By Valentina Moreno
You sit in your seat and look up at the stage ahead, waiting for the show to start. Around you the crowd murmurs to their neighbors, but stop as the colorful lights dim to the point that you cannot see the rows ahead of you. For several seconds it is silent, until a light appears behind the band on stage, creating silhouettes of each member. The crowd starts to roar in excitement, some start to chant and others squeal their lungs out.
The experience of going to a concert can be thrilling and unforgettable.
“Paul McCartney told the crowd that this would be the first time that he performed this song since the 1960s. When he told us that he was about to perform this song that he had not done in many decades, the whole entire crowd was on the edge of their seats,” senior Shea Wood said. “Then, out of nowhere, we hear the piano chord and everyone started screaming because we knew it was ‘Ob-La-Di, Ob-La-Da.’ We all started dancing and having a good time, the lights were yellow and green. It was amazing.”
Wood continued talking about the scene.
“Then he did ‘Live and Let Die,’ which was probably the most impressive part out of the whole entire concert, because that is when he used pyrotechnics. When he got to the last line before the chorus, fireworks just shot out of the stage and there were flames; the whole entire room was just red. You could feel the heat from where I was.”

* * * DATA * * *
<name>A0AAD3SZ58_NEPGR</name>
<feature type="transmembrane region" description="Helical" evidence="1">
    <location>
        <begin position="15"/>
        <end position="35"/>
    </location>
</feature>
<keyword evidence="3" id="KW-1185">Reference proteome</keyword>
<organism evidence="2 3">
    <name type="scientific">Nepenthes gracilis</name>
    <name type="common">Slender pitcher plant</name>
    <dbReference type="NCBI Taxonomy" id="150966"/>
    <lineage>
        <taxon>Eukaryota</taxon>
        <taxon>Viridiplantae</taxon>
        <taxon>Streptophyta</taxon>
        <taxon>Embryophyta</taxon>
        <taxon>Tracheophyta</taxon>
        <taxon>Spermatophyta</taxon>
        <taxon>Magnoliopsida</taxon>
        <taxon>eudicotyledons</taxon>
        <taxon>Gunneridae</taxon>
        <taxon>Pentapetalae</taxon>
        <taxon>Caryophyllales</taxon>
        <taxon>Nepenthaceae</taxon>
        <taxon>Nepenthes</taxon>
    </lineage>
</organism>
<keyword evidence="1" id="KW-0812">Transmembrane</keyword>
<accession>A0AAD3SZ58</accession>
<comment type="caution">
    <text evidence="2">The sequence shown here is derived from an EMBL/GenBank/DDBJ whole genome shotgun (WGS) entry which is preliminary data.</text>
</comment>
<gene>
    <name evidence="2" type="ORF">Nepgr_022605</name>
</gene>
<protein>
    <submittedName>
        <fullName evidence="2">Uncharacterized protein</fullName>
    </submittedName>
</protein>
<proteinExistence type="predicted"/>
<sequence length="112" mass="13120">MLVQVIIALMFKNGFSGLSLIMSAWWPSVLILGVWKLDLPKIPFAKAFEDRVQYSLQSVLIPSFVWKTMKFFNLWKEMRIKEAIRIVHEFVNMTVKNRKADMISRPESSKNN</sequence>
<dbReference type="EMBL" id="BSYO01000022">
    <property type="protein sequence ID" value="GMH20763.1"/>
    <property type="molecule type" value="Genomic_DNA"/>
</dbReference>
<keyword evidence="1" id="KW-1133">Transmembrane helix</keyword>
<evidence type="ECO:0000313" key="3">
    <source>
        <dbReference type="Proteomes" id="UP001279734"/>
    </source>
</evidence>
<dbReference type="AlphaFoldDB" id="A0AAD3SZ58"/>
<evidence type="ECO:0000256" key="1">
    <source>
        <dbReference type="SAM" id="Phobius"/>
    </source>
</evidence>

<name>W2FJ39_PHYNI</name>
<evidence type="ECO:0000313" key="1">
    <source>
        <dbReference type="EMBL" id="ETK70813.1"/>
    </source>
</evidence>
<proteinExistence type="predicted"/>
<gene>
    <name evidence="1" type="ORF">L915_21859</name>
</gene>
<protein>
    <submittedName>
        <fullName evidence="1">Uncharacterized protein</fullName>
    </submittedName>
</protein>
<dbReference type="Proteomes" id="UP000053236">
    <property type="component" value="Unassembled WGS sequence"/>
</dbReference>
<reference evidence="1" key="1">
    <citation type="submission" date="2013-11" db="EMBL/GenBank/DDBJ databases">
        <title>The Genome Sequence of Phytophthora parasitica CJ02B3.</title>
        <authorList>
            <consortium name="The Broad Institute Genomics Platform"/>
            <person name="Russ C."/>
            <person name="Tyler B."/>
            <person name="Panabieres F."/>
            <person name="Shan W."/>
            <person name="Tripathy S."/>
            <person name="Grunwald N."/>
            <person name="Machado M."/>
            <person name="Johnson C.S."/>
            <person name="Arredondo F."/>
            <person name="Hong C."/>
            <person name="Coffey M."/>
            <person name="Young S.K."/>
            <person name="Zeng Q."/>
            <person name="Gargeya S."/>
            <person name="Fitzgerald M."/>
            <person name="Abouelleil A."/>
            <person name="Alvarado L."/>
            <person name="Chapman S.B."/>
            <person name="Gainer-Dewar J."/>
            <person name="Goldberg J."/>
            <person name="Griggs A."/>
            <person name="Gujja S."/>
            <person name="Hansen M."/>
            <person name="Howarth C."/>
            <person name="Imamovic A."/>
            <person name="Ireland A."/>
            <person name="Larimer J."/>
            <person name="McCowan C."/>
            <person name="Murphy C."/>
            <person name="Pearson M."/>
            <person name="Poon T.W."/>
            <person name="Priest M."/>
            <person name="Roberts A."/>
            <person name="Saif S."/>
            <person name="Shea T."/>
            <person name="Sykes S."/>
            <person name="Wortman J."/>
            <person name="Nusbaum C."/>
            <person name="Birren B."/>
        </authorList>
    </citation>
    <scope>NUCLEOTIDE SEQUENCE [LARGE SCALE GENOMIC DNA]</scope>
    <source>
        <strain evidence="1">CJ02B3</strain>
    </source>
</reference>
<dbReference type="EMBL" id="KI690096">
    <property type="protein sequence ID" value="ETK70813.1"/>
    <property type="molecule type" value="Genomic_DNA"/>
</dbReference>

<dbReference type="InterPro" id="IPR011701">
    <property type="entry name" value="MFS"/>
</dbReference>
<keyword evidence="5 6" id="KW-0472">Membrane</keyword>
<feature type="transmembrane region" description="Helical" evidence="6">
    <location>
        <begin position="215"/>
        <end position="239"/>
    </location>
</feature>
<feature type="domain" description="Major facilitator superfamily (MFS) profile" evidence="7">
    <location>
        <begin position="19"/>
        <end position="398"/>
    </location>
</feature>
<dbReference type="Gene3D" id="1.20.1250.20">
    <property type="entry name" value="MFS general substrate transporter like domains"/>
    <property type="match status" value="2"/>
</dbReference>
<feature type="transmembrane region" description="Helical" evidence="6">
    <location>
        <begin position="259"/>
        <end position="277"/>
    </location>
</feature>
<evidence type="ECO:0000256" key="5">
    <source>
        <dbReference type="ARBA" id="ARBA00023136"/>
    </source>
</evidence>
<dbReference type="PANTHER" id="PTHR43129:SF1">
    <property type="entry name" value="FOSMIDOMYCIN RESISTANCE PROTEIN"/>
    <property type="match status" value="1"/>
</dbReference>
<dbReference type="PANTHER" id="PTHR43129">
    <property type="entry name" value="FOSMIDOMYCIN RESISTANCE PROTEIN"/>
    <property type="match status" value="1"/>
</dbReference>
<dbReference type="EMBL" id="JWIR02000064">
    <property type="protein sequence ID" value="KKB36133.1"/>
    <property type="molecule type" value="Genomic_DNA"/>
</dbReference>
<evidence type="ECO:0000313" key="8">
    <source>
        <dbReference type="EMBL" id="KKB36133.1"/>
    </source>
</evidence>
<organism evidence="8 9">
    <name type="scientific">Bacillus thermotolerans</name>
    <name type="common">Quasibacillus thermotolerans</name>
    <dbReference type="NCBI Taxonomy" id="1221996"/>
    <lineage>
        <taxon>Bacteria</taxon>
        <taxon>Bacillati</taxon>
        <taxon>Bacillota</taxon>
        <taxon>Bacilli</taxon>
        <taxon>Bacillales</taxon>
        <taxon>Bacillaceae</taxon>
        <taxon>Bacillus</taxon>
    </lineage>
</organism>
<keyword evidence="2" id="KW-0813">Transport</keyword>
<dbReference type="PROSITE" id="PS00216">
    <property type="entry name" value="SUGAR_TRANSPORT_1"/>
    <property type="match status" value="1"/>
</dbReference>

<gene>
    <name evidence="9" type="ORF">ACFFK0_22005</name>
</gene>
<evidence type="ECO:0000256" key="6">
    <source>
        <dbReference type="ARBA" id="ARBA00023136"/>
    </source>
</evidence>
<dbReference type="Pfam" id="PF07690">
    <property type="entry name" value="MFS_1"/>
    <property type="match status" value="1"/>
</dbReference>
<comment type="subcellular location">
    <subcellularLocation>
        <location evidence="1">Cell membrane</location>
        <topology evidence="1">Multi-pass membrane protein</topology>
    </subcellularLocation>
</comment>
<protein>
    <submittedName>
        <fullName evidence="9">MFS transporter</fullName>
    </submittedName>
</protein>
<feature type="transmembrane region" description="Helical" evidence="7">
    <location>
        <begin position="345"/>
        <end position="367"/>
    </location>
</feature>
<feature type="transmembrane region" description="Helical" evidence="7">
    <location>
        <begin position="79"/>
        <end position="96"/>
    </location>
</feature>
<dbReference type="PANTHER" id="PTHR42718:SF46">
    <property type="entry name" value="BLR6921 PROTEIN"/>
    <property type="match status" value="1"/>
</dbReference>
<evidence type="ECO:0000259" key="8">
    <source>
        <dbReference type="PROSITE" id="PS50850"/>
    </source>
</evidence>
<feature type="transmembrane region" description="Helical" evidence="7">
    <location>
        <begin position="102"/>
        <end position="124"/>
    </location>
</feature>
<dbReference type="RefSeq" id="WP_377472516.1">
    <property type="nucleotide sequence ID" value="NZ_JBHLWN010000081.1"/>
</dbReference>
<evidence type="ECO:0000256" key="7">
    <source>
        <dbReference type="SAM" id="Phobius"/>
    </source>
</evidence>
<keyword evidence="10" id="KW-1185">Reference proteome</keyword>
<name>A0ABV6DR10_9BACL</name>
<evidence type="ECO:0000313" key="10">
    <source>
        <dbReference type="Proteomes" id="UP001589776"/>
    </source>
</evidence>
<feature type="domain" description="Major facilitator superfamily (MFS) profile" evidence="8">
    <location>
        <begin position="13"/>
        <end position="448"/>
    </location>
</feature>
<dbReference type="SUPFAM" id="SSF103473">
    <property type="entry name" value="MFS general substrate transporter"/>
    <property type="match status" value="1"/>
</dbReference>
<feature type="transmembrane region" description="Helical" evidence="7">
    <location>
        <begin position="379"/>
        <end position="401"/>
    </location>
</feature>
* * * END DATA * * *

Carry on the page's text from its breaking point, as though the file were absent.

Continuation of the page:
Junior Jessica Mann also had a great experience at a Bon Jovi concert in early November.
“It was so amazing, even in the rafters. You can still feel the excitement and the energy the place gave off. He did not leave anyone feeling left out. The whole arena was sold out; even behind the stage there were seats people sat in,” Mann said.
Some students have even met their favorite band members. Sophomore Anne Barone met the guitarist from Blink 182.
“[It was] the best moment of my life. He had painted this poster and we all got copies of it and he signed mine with my name. He was really nice to me; I was freaking out but he was nice about it,” Barone said. “I told him that he was one of my favorite musicians; he was really flattered even though they are famous and they have been together for like 22 years.”
Sometimes at concerts a portion of the audience shows up drunk or high.
“There was an insane amount of drunk people. They were four rows in front of me, I was having a hard time focusing on Bon Jovi a couple of times because they were always screaming and yelling and swaying like crazy because of how drunk they were,” Mann said.
It is not the crowds that people go to see, it is the band that they like.
“Every concert is an experience,” Mann said. “It does not matter who you go to see. The people around you, you like feel like kindred spirits. You can make new friends when you go to concerts that you love.”